First , the computer radically alters the time span in which decisions can be formulated, tested, and finalized. Decisions are, in reality, strategies. Supercomputers have completely changed the decisioning, or strategy-formulation, process. The country capable of introducing computers into the industrial process in the most effective manner gains in design and production capabilities. The ability to shorten design and production cycles is the competitive edge. Supercomputers that can simulate complex relationships are now the core of this process. I speak not only of complex design and production systems but also of marketing, communications, and financial systems. The link between computers and production has revolutionized the economics of long production runs, which has always underlain our concept of mass production and decreasing unit costs. The game now is shorter design and production
cycles, flexible manufacturing systems, and high-quality products at both the low- and high-price ends of the production line. The supercomputer is the vital ingredient in this new process. But between 1980 and 1990, the U.S.'s share of installed supercomputer systems in the world has gone from 81 per cent to 50 per cent. Japan's has gone from eight per cent to 28 per cent.
Development and production S-curves (growth curves) exist but in a time period so truncated that the time segment for decision making has become more critical than ever. And catching up becomes more difficult than ever. The time necessary for so-called long-run, natural forces of the marketplace to play out are foreshortened by a new model I will describe shortly.
This state of affairs is even acknowledged in U.S. government reports. Quoting from an International Trade Administration report (1990), we are told:
With adequate funding available due to the strong and visible presence of the government and the keiretsu along with a profitable domestic market, Japan reinvested in the production of all semiconductor devices. Japanese producers' aggressive capital and R&D investment policy enabled them to accelerate new product introductions; in fact, the Japanese were the first to market 64K and 256K DRAMS [dynamic random-access memory chips]. Early market entry is critical to memory device producers, since relative cost advantages accrue to the firm reaching a given production volume first. U.S. firms, faced with waning demand and Japanese pricing pressure, were forced to curtail investment.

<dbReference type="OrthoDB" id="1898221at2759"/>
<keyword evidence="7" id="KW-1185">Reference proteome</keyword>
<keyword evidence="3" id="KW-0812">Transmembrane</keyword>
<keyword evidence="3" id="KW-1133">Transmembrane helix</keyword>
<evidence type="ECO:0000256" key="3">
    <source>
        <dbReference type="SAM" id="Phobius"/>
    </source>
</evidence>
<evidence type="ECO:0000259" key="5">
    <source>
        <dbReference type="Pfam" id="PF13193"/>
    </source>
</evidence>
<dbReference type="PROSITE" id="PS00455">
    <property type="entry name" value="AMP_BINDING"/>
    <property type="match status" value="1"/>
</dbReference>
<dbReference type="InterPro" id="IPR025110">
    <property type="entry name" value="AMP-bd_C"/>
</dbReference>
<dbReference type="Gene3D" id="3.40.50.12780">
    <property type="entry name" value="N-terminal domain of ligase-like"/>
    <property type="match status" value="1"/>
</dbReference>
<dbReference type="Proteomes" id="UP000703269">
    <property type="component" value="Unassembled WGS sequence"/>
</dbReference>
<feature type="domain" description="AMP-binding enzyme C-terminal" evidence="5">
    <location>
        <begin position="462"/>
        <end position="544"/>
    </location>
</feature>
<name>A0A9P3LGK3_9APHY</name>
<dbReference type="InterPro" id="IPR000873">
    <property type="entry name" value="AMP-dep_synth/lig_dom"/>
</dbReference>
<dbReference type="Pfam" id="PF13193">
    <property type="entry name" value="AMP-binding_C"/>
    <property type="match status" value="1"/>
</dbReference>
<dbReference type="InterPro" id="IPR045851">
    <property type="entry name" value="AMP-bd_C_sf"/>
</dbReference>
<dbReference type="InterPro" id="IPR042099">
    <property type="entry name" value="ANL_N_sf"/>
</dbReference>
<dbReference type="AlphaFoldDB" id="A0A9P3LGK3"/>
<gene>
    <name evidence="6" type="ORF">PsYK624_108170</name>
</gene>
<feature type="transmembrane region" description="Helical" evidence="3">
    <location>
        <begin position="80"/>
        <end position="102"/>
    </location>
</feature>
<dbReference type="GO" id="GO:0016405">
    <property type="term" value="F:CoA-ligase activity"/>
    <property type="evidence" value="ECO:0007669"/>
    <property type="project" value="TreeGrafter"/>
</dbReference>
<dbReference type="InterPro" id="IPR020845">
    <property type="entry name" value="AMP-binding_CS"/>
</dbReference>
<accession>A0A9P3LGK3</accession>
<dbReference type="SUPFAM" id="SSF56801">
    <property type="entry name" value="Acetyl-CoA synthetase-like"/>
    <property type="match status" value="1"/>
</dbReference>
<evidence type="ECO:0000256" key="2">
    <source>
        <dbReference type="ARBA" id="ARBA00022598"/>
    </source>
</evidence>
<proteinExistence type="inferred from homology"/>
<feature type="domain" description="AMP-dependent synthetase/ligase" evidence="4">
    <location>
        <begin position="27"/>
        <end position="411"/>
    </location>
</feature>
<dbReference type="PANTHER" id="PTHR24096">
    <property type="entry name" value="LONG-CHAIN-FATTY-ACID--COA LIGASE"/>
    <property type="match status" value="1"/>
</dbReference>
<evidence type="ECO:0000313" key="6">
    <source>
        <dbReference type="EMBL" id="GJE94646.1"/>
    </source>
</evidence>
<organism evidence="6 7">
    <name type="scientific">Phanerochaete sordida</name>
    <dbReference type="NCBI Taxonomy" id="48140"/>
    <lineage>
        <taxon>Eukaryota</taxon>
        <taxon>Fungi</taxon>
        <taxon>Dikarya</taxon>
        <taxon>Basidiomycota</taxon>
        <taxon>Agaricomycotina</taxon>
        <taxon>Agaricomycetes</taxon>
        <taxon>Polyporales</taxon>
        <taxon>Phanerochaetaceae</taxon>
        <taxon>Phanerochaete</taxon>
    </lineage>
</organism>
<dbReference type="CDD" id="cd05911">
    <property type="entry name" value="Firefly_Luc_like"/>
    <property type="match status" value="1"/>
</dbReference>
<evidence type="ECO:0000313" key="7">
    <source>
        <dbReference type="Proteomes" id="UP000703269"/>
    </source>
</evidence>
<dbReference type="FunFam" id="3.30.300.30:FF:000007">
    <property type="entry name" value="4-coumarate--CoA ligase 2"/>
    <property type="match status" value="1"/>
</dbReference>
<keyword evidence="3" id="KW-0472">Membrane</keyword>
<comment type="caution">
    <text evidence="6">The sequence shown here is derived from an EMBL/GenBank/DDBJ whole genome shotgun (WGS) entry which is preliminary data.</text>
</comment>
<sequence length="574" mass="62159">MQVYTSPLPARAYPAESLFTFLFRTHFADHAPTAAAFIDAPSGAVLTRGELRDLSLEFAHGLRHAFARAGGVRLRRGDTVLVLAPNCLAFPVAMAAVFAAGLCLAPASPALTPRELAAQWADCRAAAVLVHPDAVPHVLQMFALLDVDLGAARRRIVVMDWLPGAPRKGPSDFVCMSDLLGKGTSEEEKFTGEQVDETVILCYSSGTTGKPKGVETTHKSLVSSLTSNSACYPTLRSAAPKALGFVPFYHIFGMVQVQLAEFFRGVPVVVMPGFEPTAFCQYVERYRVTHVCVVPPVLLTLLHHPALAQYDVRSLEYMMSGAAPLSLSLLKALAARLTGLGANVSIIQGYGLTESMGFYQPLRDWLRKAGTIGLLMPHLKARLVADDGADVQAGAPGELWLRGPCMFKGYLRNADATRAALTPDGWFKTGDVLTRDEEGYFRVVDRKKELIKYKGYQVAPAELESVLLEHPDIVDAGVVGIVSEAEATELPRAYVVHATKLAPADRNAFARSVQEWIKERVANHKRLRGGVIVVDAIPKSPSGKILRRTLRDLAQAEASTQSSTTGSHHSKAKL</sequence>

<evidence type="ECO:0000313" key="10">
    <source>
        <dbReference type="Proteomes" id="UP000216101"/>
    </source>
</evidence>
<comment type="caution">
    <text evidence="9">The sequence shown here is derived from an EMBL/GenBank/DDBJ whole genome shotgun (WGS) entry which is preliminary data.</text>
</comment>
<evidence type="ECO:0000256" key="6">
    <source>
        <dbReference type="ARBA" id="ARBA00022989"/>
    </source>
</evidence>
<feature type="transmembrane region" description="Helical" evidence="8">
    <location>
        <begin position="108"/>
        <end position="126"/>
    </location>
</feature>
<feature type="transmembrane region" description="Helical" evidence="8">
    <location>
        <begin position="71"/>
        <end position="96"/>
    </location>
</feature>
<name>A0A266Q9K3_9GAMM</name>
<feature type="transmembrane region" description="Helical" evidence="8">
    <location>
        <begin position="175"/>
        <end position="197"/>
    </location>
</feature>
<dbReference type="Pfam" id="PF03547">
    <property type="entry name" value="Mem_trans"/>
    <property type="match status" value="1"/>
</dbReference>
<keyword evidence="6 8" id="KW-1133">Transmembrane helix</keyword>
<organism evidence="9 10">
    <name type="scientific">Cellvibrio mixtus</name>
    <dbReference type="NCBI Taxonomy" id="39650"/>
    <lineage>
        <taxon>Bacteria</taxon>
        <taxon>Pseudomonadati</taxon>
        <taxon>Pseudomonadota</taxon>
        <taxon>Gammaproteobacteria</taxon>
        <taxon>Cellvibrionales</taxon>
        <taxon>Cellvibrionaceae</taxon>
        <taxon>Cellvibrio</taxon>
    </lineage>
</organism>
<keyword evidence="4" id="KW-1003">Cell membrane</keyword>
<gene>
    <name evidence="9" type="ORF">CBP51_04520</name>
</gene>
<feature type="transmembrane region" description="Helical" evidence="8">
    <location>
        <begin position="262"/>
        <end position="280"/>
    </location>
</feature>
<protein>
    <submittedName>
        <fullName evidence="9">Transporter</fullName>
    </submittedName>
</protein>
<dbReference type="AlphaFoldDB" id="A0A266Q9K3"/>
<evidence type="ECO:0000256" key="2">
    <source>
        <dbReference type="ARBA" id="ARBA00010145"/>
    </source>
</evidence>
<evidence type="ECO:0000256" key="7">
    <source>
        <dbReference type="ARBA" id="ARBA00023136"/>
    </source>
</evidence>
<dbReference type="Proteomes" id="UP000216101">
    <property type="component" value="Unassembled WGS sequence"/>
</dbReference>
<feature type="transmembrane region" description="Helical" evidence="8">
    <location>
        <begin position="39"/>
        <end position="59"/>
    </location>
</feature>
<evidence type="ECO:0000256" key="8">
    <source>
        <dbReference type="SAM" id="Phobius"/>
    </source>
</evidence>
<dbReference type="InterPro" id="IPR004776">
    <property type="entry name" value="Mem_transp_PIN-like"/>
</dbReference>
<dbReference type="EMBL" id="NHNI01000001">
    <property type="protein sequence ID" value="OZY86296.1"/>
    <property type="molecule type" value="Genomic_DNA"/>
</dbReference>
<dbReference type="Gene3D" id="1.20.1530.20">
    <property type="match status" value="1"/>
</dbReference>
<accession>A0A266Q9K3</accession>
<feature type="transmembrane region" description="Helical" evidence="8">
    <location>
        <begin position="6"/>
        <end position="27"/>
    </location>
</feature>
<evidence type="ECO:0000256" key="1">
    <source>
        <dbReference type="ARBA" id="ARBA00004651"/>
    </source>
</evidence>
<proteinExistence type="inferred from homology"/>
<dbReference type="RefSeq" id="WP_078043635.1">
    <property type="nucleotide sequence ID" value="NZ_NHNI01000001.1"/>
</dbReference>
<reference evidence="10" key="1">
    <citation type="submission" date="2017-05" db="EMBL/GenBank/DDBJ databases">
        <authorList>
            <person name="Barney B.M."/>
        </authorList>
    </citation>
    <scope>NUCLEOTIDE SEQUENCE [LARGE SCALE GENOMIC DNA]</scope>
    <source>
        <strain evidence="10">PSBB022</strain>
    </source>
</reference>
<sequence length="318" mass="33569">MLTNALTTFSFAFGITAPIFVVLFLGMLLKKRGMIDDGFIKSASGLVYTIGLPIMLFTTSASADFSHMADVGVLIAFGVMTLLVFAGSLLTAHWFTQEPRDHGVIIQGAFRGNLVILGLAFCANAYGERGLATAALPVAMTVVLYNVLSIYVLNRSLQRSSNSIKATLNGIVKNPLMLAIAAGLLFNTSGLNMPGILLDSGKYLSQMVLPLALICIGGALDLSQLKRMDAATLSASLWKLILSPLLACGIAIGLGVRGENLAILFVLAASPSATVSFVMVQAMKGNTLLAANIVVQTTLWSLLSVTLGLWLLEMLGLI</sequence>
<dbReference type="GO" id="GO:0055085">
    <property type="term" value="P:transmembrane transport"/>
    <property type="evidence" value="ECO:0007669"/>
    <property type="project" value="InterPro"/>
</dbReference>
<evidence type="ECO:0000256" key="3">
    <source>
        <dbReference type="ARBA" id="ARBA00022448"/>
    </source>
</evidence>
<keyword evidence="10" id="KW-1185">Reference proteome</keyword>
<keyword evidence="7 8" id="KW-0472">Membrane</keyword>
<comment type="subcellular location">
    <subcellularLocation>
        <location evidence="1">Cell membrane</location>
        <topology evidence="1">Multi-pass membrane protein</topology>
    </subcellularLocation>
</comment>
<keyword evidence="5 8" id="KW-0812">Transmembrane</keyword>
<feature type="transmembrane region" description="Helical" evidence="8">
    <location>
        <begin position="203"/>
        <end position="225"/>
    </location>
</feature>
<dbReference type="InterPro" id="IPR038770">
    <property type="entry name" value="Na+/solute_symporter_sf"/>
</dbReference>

The second factor has to do with the availability of investment capital. To exploit gains in decision time, massive amounts of capital, available both quickly and reliably over time, are essential. Normal market forces usually look for short-term returns on investment. Investment in processes and products with an eight- or 10-year payout compete poorly when there are good alternatives with a two-to-four-year payout. The level of funds and length of time needed to support a technological development of large magnitude, like supercomputer systems, is such that the free-market-system model simply can not compete. Why is this so? Because nations that are out-competing the U.S. have developed a more effective decisioning process based on a more realistic values system.
Even when U.S. companies undertake to join forces to meet the competition, unless government is ready to share responsibility for providing key aid—usually in necessary investment support—
private-sector initiative is insufficient. No better example of this exists than that of U.S. Memories.
In June 1989, seven U.S. electronics firms announced the formation of a DRAM production consortium that was named U.S. Memories, Inc. The objective was to increase our competitiveness in this area in competition with Japanese producers. However, in January 1990, this effort was canceled after an effort to raise required capital funding failed. Such consortia efforts in Japan, where a national goal of competitiveness is jointly arrived at by industry and government, are adequately funded on the basis of commitments undertaken by the Ministry of International Trade and Industry (MITI) and the Ministry of Finance.
In the race to recover after World War II, the devastated economies of Japan, West Germany, and France developed what I call the key-player model. The model is based on the following:
• a clear perception of an economic goal,
• determining the key ingredients and players necessary for achieving the goal, and